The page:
In the case of Martin v. Mackonochie (a) the judge of the Court of Arches said as follows:-"In the history of no kingdom is the independence of the national church written with a firmer character than in that of England, in the statutes of the realm, in the decisions of judicial tribunals, and the debates of parliament.

"The Constitutions of Clarendon, in Henry the second's reign (A.D. 1164), though directly aimed at the repression of the inordinate claims and privileges of the national church, were, no doubt, indirectly 'calculated,' as Hume observes, 'to establish the independency of England on the papacy;' and, therefore, when the king sought Pope Alexander's ratification of them, that pontiff annulled and rejected all but six out of the sixteen memorable articles.

"The resistance of Beckett, and, still more, the general feeling excited by the wicked and impolitic murder of that prelate, procured the practical abrogation of the articles objected to, by the enactments of Edw. I. and III., of Rich. II., of Hen. IV. and V., and of Edw. IV.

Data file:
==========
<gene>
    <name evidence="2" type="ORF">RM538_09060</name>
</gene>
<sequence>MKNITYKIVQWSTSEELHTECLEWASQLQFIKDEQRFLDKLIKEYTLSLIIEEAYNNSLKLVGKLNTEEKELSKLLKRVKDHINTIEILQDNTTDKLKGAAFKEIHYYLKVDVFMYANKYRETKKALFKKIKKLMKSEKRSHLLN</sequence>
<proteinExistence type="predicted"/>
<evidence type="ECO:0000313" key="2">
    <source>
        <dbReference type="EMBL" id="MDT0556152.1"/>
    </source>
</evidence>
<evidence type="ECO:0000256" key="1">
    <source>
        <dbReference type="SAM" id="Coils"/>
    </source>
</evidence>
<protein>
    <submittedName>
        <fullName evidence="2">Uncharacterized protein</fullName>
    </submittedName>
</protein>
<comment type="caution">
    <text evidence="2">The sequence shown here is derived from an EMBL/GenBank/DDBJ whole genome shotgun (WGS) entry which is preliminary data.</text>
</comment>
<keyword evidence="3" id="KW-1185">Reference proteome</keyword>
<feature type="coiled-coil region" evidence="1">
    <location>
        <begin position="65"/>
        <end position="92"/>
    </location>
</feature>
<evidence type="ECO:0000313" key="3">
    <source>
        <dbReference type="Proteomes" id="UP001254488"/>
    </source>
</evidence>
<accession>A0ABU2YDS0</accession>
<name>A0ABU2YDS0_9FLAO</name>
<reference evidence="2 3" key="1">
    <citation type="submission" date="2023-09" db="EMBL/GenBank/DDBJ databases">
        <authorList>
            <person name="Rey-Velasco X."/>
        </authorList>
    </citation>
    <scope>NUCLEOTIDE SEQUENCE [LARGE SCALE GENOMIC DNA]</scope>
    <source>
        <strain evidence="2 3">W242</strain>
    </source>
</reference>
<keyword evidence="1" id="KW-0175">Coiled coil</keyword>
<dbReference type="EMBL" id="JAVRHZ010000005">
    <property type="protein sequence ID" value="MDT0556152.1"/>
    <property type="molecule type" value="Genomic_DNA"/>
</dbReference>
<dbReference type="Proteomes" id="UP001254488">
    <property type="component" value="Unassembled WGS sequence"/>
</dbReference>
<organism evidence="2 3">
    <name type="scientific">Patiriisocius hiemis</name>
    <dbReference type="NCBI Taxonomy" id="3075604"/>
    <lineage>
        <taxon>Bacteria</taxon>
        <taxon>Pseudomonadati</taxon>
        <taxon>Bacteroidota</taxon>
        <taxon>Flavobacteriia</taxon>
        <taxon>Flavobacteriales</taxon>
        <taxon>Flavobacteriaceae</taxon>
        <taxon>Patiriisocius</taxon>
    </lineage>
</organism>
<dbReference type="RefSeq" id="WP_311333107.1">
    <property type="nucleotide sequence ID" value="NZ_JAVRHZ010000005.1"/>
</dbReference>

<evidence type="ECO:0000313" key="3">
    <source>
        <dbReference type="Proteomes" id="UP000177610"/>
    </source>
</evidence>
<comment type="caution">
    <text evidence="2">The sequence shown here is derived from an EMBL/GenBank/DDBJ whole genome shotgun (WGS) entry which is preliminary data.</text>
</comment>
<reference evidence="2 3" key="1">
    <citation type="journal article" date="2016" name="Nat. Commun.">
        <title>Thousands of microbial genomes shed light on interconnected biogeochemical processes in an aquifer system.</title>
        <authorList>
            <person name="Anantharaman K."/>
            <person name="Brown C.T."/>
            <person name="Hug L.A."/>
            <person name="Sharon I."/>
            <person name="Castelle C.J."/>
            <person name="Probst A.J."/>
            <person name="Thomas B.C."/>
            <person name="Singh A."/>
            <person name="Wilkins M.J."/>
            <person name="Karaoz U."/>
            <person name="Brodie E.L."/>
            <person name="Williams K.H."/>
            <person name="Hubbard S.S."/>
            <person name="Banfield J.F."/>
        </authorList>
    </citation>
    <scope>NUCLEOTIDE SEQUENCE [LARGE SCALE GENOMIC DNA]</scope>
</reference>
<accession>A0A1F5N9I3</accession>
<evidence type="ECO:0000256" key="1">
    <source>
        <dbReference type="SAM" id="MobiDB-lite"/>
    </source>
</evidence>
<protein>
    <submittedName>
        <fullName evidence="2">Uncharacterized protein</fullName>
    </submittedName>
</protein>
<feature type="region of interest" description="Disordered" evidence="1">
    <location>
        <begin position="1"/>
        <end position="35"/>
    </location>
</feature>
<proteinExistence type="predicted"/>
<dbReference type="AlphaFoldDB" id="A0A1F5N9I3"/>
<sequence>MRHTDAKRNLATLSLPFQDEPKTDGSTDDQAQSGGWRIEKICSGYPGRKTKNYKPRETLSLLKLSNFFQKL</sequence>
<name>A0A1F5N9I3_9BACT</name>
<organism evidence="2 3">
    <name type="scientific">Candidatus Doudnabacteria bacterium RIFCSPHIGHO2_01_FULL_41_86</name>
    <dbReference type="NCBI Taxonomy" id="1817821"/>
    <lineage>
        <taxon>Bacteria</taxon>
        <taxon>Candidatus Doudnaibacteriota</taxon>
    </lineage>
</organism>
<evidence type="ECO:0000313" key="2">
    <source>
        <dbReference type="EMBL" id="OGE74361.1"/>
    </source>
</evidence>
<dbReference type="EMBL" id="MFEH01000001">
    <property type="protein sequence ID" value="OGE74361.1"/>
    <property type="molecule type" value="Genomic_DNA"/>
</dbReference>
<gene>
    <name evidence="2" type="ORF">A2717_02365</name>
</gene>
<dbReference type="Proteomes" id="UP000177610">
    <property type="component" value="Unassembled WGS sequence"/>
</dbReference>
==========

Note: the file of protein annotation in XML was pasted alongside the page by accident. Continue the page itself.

"But in the severe penalties attached to the statutes of provisors and præmunire may be read the steady determination of the English people to maintain an independent national church, and to resist the ultramontane doctrines which had taken root in some other countries.

"The Statute of Provisors (25 Edw. III., st. 6 (b), A.D. 1350) recites that 'the Holy Church of England' was founded in the 'estate of prelacy within the realm of England' by the king

(a) L. R., 2 Adm. & Eccl. p. 116, at pp. 150-155.

(b) 25 Edw. 3, st. 4, in "The Statutes Revised."

CHAPTER III.

JUS ECCLESIASTICUM.

What this is. THE rules and laws which relate to the ministrations and government, rights and obligations of a church established in a state are properly denominated jus ecclesiasticum; under which head are included, not only the canons and ordinances made by ecclesiastical authority, but also the civil laws and the customs, general and local, which affect the church, and which cannot with strict propriety be included under the usual title jus

Law by which the church is governed.

canonicum.